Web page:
If you’re not a Catholic, then you probably have never heard or read this story. It comes from the second book of Maccabees. Why 1st or 2nd Maccabees are not in a Protestant Bible is for a whole other day. The short answer is, Martin Luther said they and along with five other books weren’t scripture. They have always been in the Bible, they weren’t “added” as some think or have been told.
Anyhow, today’s first reading came from 2nd Maccabees chapter 7: 1, 20-31. For the most part it’s abbreviated for the sake of time and repetition (I think). But doing so is really a disjustice to this wonderful yet heart wrenching story of faith. So I decided to include the whole thing in today’s reflection.
Before you read the text, a little background may be in order. 1st Maccabees is written during a period of time of about 200-150 years before the New Testament. Greece has invaded and settled Judea. They have enacted laws and customs to try and force the Jews to accept and assimilate Greek law and custom. This includes violating the laws and commandments of God that He gave through Moses. The greeks are going through the cities and towns looking for those who refuse to abide by Greek law and custom; looking for those who obey God and refuse to apostatize.
2nd Maccabees 7
It also happened that seven brothers with their mother were arrested and tortured with whips and scourges by the king to force them to eat pork in violation of God’s law.
One of the brothers, speaking for the others, said: “What do you expect to learn by questioning us? We are ready to die rather than transgress the laws of our ancestors.” At that the king, in a fury, gave orders to have pans and caldrons heated.
These were quickly heated, and he gave the order to cut out the tongue of the one who had spoken for the others, to scalp him and cut off his hands and feet, while the rest of his brothers and his mother looked on.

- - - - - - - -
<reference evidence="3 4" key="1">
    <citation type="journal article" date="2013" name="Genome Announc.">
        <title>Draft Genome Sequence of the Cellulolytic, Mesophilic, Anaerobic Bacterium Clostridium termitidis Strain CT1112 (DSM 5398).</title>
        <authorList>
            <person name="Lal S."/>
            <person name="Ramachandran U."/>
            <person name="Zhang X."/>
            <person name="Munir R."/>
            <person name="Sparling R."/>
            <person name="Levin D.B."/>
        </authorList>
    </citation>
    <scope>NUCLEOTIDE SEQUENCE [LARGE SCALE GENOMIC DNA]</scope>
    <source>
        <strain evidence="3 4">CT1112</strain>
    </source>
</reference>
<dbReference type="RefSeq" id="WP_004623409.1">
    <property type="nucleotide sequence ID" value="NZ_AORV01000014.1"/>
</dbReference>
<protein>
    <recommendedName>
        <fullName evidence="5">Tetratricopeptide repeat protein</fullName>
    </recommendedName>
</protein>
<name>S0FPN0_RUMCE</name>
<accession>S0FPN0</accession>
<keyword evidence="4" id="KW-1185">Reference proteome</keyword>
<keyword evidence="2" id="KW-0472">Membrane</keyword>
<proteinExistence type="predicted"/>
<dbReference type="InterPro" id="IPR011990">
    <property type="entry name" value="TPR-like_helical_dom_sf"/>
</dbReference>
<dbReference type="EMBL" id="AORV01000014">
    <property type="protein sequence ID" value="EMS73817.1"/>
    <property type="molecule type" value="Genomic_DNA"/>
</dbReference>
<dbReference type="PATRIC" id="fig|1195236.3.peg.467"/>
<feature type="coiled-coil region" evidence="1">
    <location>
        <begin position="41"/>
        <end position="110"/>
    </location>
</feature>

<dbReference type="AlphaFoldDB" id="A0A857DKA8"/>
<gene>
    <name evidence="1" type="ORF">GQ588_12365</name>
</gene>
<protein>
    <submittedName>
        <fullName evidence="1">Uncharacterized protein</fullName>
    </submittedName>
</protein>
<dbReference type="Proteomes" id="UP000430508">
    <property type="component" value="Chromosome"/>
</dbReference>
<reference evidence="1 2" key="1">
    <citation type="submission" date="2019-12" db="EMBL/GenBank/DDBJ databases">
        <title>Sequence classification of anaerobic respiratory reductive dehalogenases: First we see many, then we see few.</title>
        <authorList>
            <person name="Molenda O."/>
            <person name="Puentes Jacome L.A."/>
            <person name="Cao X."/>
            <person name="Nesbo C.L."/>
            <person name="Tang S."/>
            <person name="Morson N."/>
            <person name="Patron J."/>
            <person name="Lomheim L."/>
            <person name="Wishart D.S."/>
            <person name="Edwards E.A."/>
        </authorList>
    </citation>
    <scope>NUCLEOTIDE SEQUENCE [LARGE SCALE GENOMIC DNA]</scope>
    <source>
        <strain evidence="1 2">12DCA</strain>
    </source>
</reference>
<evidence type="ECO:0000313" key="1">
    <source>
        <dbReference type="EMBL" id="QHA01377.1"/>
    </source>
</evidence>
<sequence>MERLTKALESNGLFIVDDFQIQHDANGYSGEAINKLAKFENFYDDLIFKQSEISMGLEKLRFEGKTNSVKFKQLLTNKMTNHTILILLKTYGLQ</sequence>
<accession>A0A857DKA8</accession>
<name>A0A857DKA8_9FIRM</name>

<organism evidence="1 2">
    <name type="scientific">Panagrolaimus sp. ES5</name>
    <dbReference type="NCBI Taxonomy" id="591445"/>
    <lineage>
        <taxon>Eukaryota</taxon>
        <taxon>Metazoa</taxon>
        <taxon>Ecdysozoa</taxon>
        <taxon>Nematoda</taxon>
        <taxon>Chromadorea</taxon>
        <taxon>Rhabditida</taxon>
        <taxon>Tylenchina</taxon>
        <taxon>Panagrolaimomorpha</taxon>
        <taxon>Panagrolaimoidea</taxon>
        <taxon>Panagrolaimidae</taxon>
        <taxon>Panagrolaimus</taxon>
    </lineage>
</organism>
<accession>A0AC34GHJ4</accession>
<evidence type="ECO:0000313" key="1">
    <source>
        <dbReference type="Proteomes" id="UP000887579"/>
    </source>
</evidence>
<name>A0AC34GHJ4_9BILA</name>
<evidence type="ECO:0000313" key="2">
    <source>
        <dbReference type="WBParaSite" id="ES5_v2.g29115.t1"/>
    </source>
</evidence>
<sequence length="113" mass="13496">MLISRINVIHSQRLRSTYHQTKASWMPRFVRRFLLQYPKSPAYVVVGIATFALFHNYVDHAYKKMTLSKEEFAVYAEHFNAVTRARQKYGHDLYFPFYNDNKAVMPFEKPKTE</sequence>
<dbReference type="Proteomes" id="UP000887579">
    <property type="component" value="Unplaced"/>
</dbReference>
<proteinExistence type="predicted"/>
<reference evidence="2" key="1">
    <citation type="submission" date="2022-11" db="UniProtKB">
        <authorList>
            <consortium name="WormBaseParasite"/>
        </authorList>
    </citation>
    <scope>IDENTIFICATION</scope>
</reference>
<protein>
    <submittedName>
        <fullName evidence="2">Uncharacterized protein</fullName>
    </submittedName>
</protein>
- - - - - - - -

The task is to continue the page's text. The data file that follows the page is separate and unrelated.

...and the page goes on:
When he was completely maimed but still breathing, the king ordered them to carry him to the fire and fry him. As a cloud of smoke spread from the pan, the brothers and their mother encouraged one another to die nobly, with these words:
“The Lord God is looking on and truly has compassion on us, as Moses declared in his song, when he openly bore witness, saying, ‘And God will have compassion on his servants.’”
After the first brother had died in this manner, they brought the second to be made sport of. After tearing off the skin and hair of his head, they asked him, “Will you eat the pork rather than have your body tortured limb by limb?”
Answering in the language of his ancestors, he said, “Never!” So he in turn suffered the same tortures as the first. With his last breath he said: “You accursed fiend, you are depriving us of this present life, but the King of the universe will raise us up to live again forever, because we are dying for his laws.”
After him the third suffered their cruel sport. He put forth his tongue at once when told to do so, and bravely stretched out his hands, as he spoke these noble words: “It was from Heaven that I received these; for the sake of his laws I disregard them; from him I hope to receive them again.”